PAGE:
The study ran from mid-March 2010 till the end of May 2010. 


Pistachio
 

 

 

Main Study Questions

 

The objective of this study is to measure the energy value of pistachios in the human diet and study molecular mechanisms that may help explain the beneficial health effects of pistachios.

 

Motivation for Research

 

The aim of this study is to determine the energy value of pistachios in the human diet and to probe mechanisms by which pistachios impart health benefits. The metabolizable energy value of pistachio nuts will be calculated based on the chemical composition and energy content of the consumed diet and excreta. In addition to determining the energy value of pistachios, we will evaluate the effects of pistachio-rich diets on plasma phytonutrient levels and on gene expression changes to determine what protective mechanisms are activated by pistachio consumption.

 

 

 

The study ran from the beginning of October 2009 through December 2009. The data analysis phase is currently being completed.

 

 

 

 

 

 

 

 

 


Lipid

 

 

Main Study Questions

 

1. Do naturally occurring trans fatty acids raise LDL cholesterol in when compared to trans fatty acids from partially hydrogenated vegetable oils?

 

2.  Do naturally occurring trans fatty acids raise LDL cholesterol compared to a control diet?

 

3.  Do trans fatty acids from partially hydrogenated vegetable oil raise LDL cholesterol compared to a low trans fatty acid diet?

  

Motivation for Research

 

There are two primary sources of dietary trans fatty acids in the food supply: 1) those from partially hydrogenated vegetable oils and 2) those found naturally in ruminant products (e.g., dairy, beef, lamb).

 

Since dietary trans fatty acids have been linked to cardiovascular disease, recent food labeling regulations have required that the trans fatty acid content of certain foods be listed on the Nutrition Facts panel.  

 

It is unclear if all isomers of trans fatty acids have the same effect on risk factors for cardiovascular disease.  Results from animal studies suggest that some naturally occurring trans fatty acids may actually lower cholesterol and decrease plaque buildup in arteries.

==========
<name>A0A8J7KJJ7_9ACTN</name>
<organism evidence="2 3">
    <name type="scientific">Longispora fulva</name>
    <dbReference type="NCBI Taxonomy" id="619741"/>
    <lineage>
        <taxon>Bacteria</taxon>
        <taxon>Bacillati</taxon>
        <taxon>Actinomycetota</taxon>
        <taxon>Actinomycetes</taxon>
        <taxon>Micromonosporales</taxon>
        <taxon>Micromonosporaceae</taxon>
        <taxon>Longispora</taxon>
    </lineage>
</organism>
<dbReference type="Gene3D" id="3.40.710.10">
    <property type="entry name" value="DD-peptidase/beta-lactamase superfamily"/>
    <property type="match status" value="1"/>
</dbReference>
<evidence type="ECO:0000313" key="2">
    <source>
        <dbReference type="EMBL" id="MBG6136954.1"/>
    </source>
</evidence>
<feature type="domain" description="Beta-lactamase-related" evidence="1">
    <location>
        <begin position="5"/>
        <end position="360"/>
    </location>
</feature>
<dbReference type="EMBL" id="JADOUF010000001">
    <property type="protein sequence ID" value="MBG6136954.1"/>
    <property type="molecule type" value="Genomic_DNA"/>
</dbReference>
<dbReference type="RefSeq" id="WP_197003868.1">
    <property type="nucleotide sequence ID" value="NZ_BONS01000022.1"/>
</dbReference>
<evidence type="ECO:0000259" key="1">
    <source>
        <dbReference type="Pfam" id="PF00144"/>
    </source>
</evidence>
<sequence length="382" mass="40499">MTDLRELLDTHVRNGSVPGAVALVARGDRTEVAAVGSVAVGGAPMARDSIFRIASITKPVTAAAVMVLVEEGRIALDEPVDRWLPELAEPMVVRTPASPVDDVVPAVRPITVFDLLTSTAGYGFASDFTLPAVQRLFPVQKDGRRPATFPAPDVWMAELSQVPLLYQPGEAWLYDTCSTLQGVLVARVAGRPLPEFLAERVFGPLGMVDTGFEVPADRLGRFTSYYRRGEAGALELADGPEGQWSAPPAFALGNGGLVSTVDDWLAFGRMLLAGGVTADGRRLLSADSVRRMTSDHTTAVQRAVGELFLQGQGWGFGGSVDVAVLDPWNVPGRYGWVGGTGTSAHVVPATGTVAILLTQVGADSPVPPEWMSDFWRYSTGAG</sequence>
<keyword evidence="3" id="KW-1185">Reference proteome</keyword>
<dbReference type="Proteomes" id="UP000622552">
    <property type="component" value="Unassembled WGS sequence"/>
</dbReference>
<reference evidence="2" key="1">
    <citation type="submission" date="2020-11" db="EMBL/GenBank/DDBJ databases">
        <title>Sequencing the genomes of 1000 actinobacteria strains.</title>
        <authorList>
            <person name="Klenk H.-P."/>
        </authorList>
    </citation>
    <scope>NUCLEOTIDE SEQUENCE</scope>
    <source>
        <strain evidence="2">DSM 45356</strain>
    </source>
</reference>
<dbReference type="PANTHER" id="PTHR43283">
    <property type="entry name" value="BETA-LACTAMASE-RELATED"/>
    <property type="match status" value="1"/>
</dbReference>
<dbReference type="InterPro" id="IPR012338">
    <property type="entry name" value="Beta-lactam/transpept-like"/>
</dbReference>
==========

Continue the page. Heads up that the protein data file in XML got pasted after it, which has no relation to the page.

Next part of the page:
The aim of this study is to determine if the different trans fatty acid isomers have different effects on markers for heart disease. The U.S. Department of Agriculture (USDA) wants to learn about how different types of fat in your diet can change your cholesterol level.

 

You may be eligible if:

 

Your BMI is between 20 and 38 kg/m2 (Click here to find your BMI)

You are between 25 and 65 years of age during the intervention

Your fasting glucose (blood sugar) is less than 126 mg/dl

Your blood pressure is less than 160/100 mm Hg (may be controlled with certain medications)

Your total plasma cholesterol is less than 280 mg/dl

Your fasting triglycerides are less than 300 mg/dl

    
You will not be eligible if:     

 

You use prescription or over-the-counter medications or supplements that alter lipid metabolism.

You have type 2 diabetes requiring the use of oral antidiabetic agents or insulin.

You have active cardiovascular disease (such as heart attack or procedure within the past three months or participation in a cardiac rehabilitation program within last three months, stroke or history/treatment for transient ischemic attacks in the past three months, or documented history of pulmonary embolus in past six months).

You smoke or use tobacco during the 6 months prior to the start of the study.

 

 

The Lipid Study has been complete since September 2009 and the data analysis phase has begun.  

 

 

 

 

 

 

 

Principal Investigator:

David Baer 301-504-8719 (david.baer@ars.usda.gov)

 


Whey Protein and Blood Pressure

 

 

Main Study Questions

 

Does the consumption of whey protein, in overweight and obese adult humans fed at weight maintenance, result in reduced systolic and diastolic blood pressure?

 

Motivation for Research

 

Several lines of evidence suggest that consumption of dairy foods, and specifically whey protein, may reduce blood pressure.  This proposed study is designed investigate the effect of whey protein compared to another protein source.

 

Since blood pressure is a recognized risk factor for cardiovascular disease, if there is clear evidence that whey protein reduces blood pressure, dietary recommendations may be made regarding whey protein intake.  However, dietary recommendations to consume whey protein as a means to improve health status must be science-based.  Results from this study will provide a scientific basis for dietary recommendations regarding whey protein intake.

 

 

 

 

 

 

 

 

 

 

 

 


Last Modified: 11/8/2013